Connect with us

Business

Nigeria loses nearly $9bn annually to post-harvest waste due to inadequate facilities – Will Stevens

Published

on

Nigeria loses nearly $9bn annually to post-harvest waste due to inadequate facilities - Will Stevens

U.S. Consul General, Will Stevens, has noted that Nigeria loses estimated$9 billion annually to post-harvest waste, due to inadequate cold storage, agro-processing, and transportation infrastructure.

Stevens who spoke virtually on Friday at the Launch of Manamuz Electric’s Aguobu Iwollo Refrigerated Aggregation Center In Enugu State, a solar-powered cold storage system being implemented by the company run by Mandela Washington Fellow Uzo Mbamalu, remarked that such solar-powered cold storage systems provide a reliable and cost-effective preservation option for agricultural stakeholders.

Recalling that Uzo is one of 12,000 Nigerians who have participated in U.S. government exchange programmes, Stevens said it’s commendable to see how Uzo used his 6-week exchange experience at the University of Nevada-Reno to forge connections that are now benefiting his local community.

“Since he returned to Nigeria in 2018, he stayed in contact with the university’s college of business, leading them to provide technical and business advisory support to launch this project. This project was further supported by a grant from the U.S. Africa Development Foundation,” Stevens said.

“I would love to thank the project’s many public and private sector stakeholders, including the Enugu State Marketing Company, Enugu State Polytechnic Iwollo, and all the smallholder farmers, who have contributed to the success of this project.”

According to him, “It is estimated that Nigeria loses nearly $9 billion annually to post-harvest waste, due to inadequate cold storage, agro-processing, and transportation infrastructure. Solar-powered cold storage systems like the one we are commissioning today provide a reliable and cost-effective preservation option for agricultural stakeholders.

“In Nigeria, as in other emerging economies, infrastructure is critical to driving inclusive and sustainable economic growth and development. Infrastructure connects workers to good jobs; allows businesses to grow and thrive, and creates opportunities for all segments of society, including underserved communities.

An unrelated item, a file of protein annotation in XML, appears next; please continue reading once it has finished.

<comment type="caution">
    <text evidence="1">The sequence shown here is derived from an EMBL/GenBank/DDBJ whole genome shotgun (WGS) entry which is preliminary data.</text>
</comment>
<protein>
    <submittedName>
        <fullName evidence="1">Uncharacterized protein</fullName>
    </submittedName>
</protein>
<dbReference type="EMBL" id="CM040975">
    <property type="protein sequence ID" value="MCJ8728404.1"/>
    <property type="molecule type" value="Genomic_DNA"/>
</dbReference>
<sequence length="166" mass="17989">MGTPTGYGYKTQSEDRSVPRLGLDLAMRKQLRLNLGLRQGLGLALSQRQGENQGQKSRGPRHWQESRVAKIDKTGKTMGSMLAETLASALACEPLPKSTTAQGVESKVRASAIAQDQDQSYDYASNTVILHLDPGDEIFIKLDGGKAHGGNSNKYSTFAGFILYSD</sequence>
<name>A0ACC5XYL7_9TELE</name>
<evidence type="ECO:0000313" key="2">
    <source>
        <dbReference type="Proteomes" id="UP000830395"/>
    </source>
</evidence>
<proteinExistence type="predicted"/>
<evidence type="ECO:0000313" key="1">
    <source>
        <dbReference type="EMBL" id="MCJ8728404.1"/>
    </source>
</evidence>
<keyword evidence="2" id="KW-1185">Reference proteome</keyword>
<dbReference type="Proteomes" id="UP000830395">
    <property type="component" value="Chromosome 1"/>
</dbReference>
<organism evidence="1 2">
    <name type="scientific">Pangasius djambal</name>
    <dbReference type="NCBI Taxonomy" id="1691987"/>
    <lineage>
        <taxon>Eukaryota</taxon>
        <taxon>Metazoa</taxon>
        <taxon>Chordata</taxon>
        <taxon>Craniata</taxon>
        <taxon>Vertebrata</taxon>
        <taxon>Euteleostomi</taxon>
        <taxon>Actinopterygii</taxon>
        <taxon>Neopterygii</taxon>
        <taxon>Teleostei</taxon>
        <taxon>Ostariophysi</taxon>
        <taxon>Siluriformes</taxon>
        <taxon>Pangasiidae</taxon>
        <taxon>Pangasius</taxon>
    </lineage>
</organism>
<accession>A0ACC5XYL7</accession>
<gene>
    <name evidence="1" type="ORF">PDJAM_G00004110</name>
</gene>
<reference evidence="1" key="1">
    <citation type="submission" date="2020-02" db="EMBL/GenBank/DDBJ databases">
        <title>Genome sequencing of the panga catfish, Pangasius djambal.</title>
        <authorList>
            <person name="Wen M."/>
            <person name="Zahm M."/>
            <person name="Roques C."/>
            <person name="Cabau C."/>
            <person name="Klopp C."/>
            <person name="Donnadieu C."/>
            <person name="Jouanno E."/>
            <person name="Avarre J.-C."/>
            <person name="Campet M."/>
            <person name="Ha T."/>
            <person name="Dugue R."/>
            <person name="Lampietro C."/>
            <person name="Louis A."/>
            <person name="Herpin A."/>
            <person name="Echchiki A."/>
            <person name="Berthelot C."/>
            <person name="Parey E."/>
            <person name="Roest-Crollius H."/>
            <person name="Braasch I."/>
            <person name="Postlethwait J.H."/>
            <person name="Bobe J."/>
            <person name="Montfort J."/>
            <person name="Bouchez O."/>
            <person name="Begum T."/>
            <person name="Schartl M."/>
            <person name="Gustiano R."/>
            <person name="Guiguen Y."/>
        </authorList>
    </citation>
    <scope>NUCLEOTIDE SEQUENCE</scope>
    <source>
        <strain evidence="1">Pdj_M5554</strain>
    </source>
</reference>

“Meeting infrastructure needs across Nigeria requires a wide range of public and private financing options. No one country can go it alone and that is why the United States is invested in Nigeria’s economic success through private sector engagement coupled with targeted government support.

“The solar-powered cold storage facility being commissioned today is just one example of how the U.S. government is partnering with federal and state government agencies and businesses to promote food security in Nigeria.

“Last month, alongside our partners in the Nigerian agricultural value chain, we launched the U.S. government’s Global Food Security Strategy Country Plan for Nigeria that aims to boost agriculture productivity and drive agriculture-led economic growth.

“In the last five years, the U.S. Agency for International Development, or USAID, has invested almost $200 million in agriculture to improve food security and build household resilience across Nigeria.

“Through the U.S. government’s Foreign Agricultural Service and African Development Foundation, we work with partners to develop new agricultural technologies, build trade capacity, and train farmers on how to use technology to improve their yields.

“Investment in farming equipment, food processing, and cold chain storage solutions not only improve Nigeria’s infrastructure but also create opportunities for U.S. businesses interested in the Nigerian market.

“This is a time of unprecedented opportunities. Taking full advantage of these opportunities requires not only natural resources and human capital, but also a stable, transparent, and business-friendly regulatory and investment climate.

“When companies make decisions on where to do business around the world, they seek out those markets where the business environment is rules-based and predictable. We stand ready to partner with Nigeria to strengthen the institutions and regulatory frameworks that will make Nigeria an even more attractive place to do business.

“Thanks again to Uzo and his partners for the invitation to speak today and congratulations on a successful launch. I look forward to seeing more Nigerian startups and businesses scale globally due to their partnership with the United States.”

Advertisement
News continues after this Advertisement
News continues after this Advertisement